A leading figure in kinetic and technology-based art, Otto Piene was born in Bad Laasphe, Germany in 1928. After studying painting and art education at the Academy of Art in Munich and the Kunstakademie Düsseldorf, and philosophy at the University of Cologne, Piene founded the influential Group Zero in Düsseldorf with Heinz Mack and Günther Uecker in 1957.
Piene was the first fellow of the MIT Center for Advanced Visual Studies (CAVS) in 1968, succeeding founder György Kepes in 1974 as its director until retiring in 1994.
Piene had his first solo exhibition in 1959 at Galerie Schmela in Düsseldorf and has had numerous exhibitions and retrospectives, including at the Kunstmuseum im Ehrenhof, Düsseldorf, in 1996, and at the Prague City Gallery, Prague, in 2002. His works are included in nearly two hundred museums and public collections around the world including the Museum of Modern Art, New York; the Nationalgalerie Berlin; the Walker Art Center, Minneapolis; the National Museum of Modern Art, Tokyo; the Stedelijk Museum, Amsterdam; the Centre Georges Pompidou, Paris; and the MIT List Visual Arts Center. Piene represented Germany at the Venice Biennale in 1967 and 1971, and exhibited at documenta in Kassel, Germany, in 1959, 1964, and 1977. Piene’s Centerbeam (1977), a pioneering multimedia work created with a team of artists for documenta 6, was later exhibited on the National Mall in Washington, DC. For the closing ceremony of the 1972 Munich Olympics, Piene created Olympic Rainbow, a “sky art” piece comprised of five helium-filled tubes that flew over the stadium. Piene received the Sculpture Prize of the American Academy of Arts and Letters in 1996.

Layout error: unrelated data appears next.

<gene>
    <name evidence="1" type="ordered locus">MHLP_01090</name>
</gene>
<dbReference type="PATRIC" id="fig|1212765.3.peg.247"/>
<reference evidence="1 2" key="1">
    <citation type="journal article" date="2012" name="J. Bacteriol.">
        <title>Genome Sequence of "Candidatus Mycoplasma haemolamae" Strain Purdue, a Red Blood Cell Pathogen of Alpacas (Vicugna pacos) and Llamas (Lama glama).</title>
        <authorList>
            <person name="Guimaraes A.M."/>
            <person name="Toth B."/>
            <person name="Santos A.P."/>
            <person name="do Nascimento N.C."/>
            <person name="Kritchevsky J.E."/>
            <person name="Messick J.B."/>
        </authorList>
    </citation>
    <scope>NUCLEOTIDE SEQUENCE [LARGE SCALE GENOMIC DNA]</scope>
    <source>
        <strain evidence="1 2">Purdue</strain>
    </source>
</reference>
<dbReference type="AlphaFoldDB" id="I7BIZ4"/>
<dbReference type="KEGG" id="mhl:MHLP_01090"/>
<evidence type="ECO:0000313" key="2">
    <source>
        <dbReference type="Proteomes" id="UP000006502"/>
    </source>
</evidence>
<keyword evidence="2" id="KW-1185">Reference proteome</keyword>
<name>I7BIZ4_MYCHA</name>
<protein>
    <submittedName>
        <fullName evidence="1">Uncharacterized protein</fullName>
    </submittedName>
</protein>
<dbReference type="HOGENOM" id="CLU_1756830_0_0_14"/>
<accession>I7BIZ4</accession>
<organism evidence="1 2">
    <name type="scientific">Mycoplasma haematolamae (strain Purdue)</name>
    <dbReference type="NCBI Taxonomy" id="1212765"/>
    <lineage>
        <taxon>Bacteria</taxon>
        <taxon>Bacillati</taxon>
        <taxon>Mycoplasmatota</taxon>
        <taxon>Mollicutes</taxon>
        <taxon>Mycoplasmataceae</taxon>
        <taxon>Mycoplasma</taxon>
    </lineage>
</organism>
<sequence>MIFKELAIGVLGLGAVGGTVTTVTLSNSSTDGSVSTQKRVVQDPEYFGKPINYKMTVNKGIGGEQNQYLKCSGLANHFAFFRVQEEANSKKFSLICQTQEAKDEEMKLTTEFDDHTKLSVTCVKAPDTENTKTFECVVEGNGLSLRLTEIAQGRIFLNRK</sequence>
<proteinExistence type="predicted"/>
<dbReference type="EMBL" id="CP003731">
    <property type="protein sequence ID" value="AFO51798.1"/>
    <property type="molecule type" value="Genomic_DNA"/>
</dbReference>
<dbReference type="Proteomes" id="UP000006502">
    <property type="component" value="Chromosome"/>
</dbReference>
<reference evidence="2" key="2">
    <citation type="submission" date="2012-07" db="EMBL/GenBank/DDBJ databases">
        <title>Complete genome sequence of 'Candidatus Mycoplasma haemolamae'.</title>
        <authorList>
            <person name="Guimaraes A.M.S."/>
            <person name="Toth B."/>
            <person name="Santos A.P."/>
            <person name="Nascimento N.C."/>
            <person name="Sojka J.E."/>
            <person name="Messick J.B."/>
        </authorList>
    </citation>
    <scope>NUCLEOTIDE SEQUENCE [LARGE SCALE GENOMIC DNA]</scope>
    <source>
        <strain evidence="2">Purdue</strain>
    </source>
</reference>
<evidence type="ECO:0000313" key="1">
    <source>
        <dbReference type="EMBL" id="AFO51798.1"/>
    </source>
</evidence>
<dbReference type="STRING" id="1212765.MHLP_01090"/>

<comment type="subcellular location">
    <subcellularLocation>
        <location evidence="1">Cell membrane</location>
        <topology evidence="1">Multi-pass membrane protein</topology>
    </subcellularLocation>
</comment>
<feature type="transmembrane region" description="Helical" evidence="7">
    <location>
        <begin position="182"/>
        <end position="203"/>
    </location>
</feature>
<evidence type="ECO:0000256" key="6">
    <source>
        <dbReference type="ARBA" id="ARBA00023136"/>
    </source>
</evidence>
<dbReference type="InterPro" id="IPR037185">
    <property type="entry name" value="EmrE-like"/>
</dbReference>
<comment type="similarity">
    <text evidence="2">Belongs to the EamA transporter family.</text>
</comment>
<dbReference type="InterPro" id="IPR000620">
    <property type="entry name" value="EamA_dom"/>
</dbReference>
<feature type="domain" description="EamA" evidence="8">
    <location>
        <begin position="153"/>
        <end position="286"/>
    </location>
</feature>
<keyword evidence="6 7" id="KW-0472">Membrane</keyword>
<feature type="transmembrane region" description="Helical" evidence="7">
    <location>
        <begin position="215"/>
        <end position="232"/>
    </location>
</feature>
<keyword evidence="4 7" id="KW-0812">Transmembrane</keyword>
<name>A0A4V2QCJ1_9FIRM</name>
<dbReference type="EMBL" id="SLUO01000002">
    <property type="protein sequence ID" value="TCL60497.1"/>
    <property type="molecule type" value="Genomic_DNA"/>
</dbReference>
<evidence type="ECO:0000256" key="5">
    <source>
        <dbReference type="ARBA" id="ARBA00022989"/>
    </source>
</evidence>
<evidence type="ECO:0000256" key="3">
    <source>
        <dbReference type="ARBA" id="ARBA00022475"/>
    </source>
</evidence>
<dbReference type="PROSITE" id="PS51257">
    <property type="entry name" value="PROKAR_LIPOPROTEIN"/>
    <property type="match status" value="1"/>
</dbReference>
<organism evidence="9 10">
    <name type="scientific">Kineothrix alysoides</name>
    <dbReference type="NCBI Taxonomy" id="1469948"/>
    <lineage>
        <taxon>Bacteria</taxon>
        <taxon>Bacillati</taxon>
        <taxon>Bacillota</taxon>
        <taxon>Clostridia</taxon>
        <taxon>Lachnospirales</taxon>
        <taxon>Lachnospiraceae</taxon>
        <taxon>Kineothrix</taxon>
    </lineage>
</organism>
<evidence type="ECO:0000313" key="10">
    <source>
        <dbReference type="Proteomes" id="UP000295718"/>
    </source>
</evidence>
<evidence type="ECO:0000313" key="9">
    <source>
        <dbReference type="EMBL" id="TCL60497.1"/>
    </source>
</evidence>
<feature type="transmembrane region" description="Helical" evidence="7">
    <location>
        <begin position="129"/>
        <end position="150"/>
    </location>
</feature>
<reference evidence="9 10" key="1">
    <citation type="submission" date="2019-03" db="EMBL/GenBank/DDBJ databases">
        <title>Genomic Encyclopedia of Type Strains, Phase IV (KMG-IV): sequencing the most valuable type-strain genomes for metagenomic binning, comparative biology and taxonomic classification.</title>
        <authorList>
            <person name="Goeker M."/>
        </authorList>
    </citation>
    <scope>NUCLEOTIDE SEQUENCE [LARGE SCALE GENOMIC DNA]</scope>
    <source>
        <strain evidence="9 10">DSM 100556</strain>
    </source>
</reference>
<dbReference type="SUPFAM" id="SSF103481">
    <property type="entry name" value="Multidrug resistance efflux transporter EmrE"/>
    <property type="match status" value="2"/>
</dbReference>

He lives and works in Groton, Massachusetts, and Düsseldorf, Germany.